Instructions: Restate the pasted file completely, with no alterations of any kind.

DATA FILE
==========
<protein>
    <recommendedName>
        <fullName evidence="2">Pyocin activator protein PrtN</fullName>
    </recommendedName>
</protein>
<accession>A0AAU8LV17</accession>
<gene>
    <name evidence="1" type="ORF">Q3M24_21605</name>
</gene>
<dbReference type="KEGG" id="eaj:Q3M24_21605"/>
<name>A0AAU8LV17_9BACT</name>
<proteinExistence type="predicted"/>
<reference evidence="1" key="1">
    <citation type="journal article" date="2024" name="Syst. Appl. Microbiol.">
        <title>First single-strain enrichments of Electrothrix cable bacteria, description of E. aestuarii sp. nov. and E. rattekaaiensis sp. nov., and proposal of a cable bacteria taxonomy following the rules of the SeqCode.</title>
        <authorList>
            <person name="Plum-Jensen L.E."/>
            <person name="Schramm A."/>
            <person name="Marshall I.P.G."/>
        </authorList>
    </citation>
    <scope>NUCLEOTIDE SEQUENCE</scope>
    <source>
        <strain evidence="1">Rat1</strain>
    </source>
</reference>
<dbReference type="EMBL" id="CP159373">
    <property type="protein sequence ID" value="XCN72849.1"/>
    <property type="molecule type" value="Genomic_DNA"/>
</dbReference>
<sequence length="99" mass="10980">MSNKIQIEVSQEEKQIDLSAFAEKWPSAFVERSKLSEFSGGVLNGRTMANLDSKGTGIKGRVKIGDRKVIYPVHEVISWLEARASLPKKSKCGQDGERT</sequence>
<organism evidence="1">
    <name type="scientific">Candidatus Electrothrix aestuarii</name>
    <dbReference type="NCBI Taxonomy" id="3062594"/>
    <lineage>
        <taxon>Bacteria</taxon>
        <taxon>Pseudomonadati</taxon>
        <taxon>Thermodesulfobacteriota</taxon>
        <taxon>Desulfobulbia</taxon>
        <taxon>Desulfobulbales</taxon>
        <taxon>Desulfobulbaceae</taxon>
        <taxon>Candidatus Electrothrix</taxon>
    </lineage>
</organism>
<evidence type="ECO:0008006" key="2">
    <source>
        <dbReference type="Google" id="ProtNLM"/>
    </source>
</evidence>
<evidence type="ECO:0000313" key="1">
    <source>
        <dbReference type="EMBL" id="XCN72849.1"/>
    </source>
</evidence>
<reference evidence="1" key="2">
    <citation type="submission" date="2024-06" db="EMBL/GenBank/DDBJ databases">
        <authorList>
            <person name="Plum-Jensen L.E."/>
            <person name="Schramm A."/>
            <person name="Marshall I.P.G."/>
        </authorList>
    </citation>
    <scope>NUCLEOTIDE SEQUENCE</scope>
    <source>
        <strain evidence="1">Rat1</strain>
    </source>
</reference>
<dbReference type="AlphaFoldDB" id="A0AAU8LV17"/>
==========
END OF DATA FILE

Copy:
<protein>
    <recommendedName>
        <fullName evidence="2">Pyocin activator protein PrtN</fullName>
    </recommendedName>
</protein>
<accession>A0AAU8LV17</accession>
<gene>
    <name evidence="1" type="ORF">Q3M24_21605</name>
</gene>
<dbReference type="KEGG" id="eaj:Q3M24_21605"/>
<name>A0AAU8LV17_9BACT</name>
<proteinExistence type="predicted"/>
<reference evidence="1" key="1">
    <citation type="journal article" date="2024" name="Syst. Appl. Microbiol.">
        <title>First single-strain enrichments of Electrothrix cable bacteria, description of E. aestuarii sp. nov. and E. rattekaaiensis sp. nov., and proposal of a cable bacteria taxonomy following the rules of the SeqCode.</title>
        <authorList>
            <person name="Plum-Jensen L.E."/>
            <person name="Schramm A."/>
            <person name="Marshall I.P.G."/>
        </authorList>
    </citation>
    <scope>NUCLEOTIDE SEQUENCE</scope>
    <source>
        <strain evidence="1">Rat1</strain>
    </source>
</reference>
<dbReference type="EMBL" id="CP159373">
    <property type="protein sequence ID" value="XCN72849.1"/>
    <property type="molecule type" value="Genomic_DNA"/>
</dbReference>
<sequence length="99" mass="10980">MSNKIQIEVSQEEKQIDLSAFAEKWPSAFVERSKLSEFSGGVLNGRTMANLDSKGTGIKGRVKIGDRKVIYPVHEVISWLEARASLPKKSKCGQDGERT</sequence>
<organism evidence="1">
    <name type="scientific">Candidatus Electrothrix aestuarii</name>
    <dbReference type="NCBI Taxonomy" id="3062594"/>
    <lineage>
        <taxon>Bacteria</taxon>
        <taxon>Pseudomonadati</taxon>
        <taxon>Thermodesulfobacteriota</taxon>
        <taxon>Desulfobulbia</taxon>
        <taxon>Desulfobulbales</taxon>
        <taxon>Desulfobulbaceae</taxon>
        <taxon>Candidatus Electrothrix</taxon>
    </lineage>
</organism>
<evidence type="ECO:0008006" key="2">
    <source>
        <dbReference type="Google" id="ProtNLM"/>
    </source>
</evidence>
<evidence type="ECO:0000313" key="1">
    <source>
        <dbReference type="EMBL" id="XCN72849.1"/>
    </source>
</evidence>
<reference evidence="1" key="2">
    <citation type="submission" date="2024-06" db="EMBL/GenBank/DDBJ databases">
        <authorList>
            <person name="Plum-Jensen L.E."/>
            <person name="Schramm A."/>
            <person name="Marshall I.P.G."/>
        </authorList>
    </citation>
    <scope>NUCLEOTIDE SEQUENCE</scope>
    <source>
        <strain evidence="1">Rat1</strain>
    </source>
</reference>
<dbReference type="AlphaFoldDB" id="A0AAU8LV17"/>